Last summer, President Obama announced a new policy, called Deferred Action for Childhood Arrivals. It allows certain immigrant youth to remain in the country and obtain a work permit, without fear of deportation.
“This is a temporary stop-gap measure that lets us focus our resources wisely, while giving a degree of relief and hope to talented, driven and patriotic young people,” Obama said, when he announced the program in June 2012.
Under the Deferred Action policy, some young people would have qualified for new health care options under the Affordable Care Act. That is, until the Obama administration announced last August a new federal policy that excluded these youth from participating in the expanded Medicaid program, or purchasing insurance on the state exchanges.
“It really doesn’t make any sense,” says Alvaro Huerta, with the National Immigration Law Center in Los Angeles. “They are excluding a population of very young, healthy individuals – generally – from the insurance pool, and that makes it more expensive for the rest of us, not to have those folks included.”
Here in California, though, there’s a wrinkle in the law and it dates back more than a decade. The 1996 federal welfare reform law barred lawfully present immigrants, who have been here for less than five years, from receiving any public benefits, from food stamps to health insurance.
The Golden State, though, took a different approach.
“We have made a policy that for individuals that meet certain requirements, if they are here as legal immigrants, but they are under the five-year bar, we have awarded full-scope services, we pay for it with state general funds, some services can claim federal funds,” explains Rene Mollow, deputy director of health care benefits and eligibility for the state Department of Health Care Services.
Essentially, that means that some young Californians who qualify for Deferred Action are already eligible for Medi-Cal and the Children’s Health Insurance Program - so long as it’s funded by the state, and not the federal government.
And even more will be eligible for expanded Medi-Cal in 2014, says Ron Coleman with the California Immigrant Policy Center. But, he says, they still can’t buy insurance through the state exchange, called Covered California, because it includes federal subsidies and tax credits.
“They are eligible for Medi-Cal now, if they’re blind or disabled, and as part of the newly eligible population that will get coverage starting in January, if they are single, childless adults up to 138% of the federal poverty level, they will also qualify for Medi-Cal,” Coleman says.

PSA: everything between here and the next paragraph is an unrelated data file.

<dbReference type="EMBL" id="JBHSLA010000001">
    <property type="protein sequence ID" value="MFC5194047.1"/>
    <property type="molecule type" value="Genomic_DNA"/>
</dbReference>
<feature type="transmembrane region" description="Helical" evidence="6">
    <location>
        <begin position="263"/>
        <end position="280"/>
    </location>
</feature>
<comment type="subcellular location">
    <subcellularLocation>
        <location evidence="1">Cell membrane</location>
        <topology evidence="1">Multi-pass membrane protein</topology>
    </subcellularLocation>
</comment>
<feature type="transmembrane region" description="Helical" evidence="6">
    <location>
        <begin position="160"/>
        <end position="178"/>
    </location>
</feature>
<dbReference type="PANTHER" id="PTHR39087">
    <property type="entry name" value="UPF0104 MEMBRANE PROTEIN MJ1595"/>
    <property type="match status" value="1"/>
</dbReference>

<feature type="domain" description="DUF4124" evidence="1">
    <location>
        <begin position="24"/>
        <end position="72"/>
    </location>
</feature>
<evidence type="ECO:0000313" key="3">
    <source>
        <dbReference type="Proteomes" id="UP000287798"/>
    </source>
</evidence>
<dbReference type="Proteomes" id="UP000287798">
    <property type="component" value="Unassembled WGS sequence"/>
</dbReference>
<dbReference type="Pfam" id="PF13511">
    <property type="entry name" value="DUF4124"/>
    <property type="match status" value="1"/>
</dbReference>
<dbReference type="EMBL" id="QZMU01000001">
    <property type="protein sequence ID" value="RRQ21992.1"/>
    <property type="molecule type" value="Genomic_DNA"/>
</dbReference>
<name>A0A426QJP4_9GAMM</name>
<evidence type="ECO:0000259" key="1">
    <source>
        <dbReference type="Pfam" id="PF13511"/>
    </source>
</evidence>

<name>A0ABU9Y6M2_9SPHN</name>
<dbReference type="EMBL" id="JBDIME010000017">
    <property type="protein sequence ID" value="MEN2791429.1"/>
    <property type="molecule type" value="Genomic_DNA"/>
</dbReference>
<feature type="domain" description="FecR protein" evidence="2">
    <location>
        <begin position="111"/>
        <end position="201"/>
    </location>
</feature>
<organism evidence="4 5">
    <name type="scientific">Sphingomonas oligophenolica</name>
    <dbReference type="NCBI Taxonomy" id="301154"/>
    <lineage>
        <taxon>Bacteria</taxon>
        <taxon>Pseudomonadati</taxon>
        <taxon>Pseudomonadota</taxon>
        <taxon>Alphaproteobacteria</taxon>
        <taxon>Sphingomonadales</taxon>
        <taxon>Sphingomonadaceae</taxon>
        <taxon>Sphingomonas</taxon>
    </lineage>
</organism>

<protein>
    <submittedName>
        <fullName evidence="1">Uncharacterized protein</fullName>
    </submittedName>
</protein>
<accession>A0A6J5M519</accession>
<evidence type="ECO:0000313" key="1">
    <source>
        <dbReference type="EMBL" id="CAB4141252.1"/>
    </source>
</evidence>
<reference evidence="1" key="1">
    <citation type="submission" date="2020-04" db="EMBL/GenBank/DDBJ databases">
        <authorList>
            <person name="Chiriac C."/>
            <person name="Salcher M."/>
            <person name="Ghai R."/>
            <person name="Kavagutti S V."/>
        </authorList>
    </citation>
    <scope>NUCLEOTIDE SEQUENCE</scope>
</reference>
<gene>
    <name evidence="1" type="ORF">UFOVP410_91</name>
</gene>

That’s good news for Deferred Action youth. But Luis Ojeda, with California Youth Immigrant Justice Alliance, says many of them don’t know about this opportunity. Ojeda, who’s 23, is from Colima, Mexico and now lives in Fresno. He was approved for Deferred Action status in May.
“We’ve been told that Obamacare doesn’t apply to us, and we still won’t have access to health insurance,” Ojeda says. “I think part of the reason we’re uninsured, is because we haven’t take advantage of this opportunity, simply because of lack of knowledge.”
As an advocate for the immigrant community, Ojeda says he’s focused on pushing for immigration reform, the Trust Act, and driver’s licenses. But he says it’s important to get the word out about the health insurance benefits available to youth with Deferred Action status.
“I think there’s a lot of advocacy work that goes on in our community, in terms of trying to improve the well-being of our community, but it’s important to understand that in order for us to do that, we really need to take care of ourselves,” he says.
Coleman, with the California Immigrant Policy Center, agrees there needs to be more outreach to these youth.
“I do think that in California, a lot of these eligible categories that had been preserved are not known to a lot of people, and there will need to be a lot of community education for Deferred Action approved individuals to sign up for Medi-Cal, and get the access they need,” he says.
As Obamacare enrollment begins today, Mollow, with the Department of Health Care Services, encourages everyone who needs health care services to apply for insurance. She emphasizes that the information collected is only used to determine eligibility.
This story was first reported by New America Media.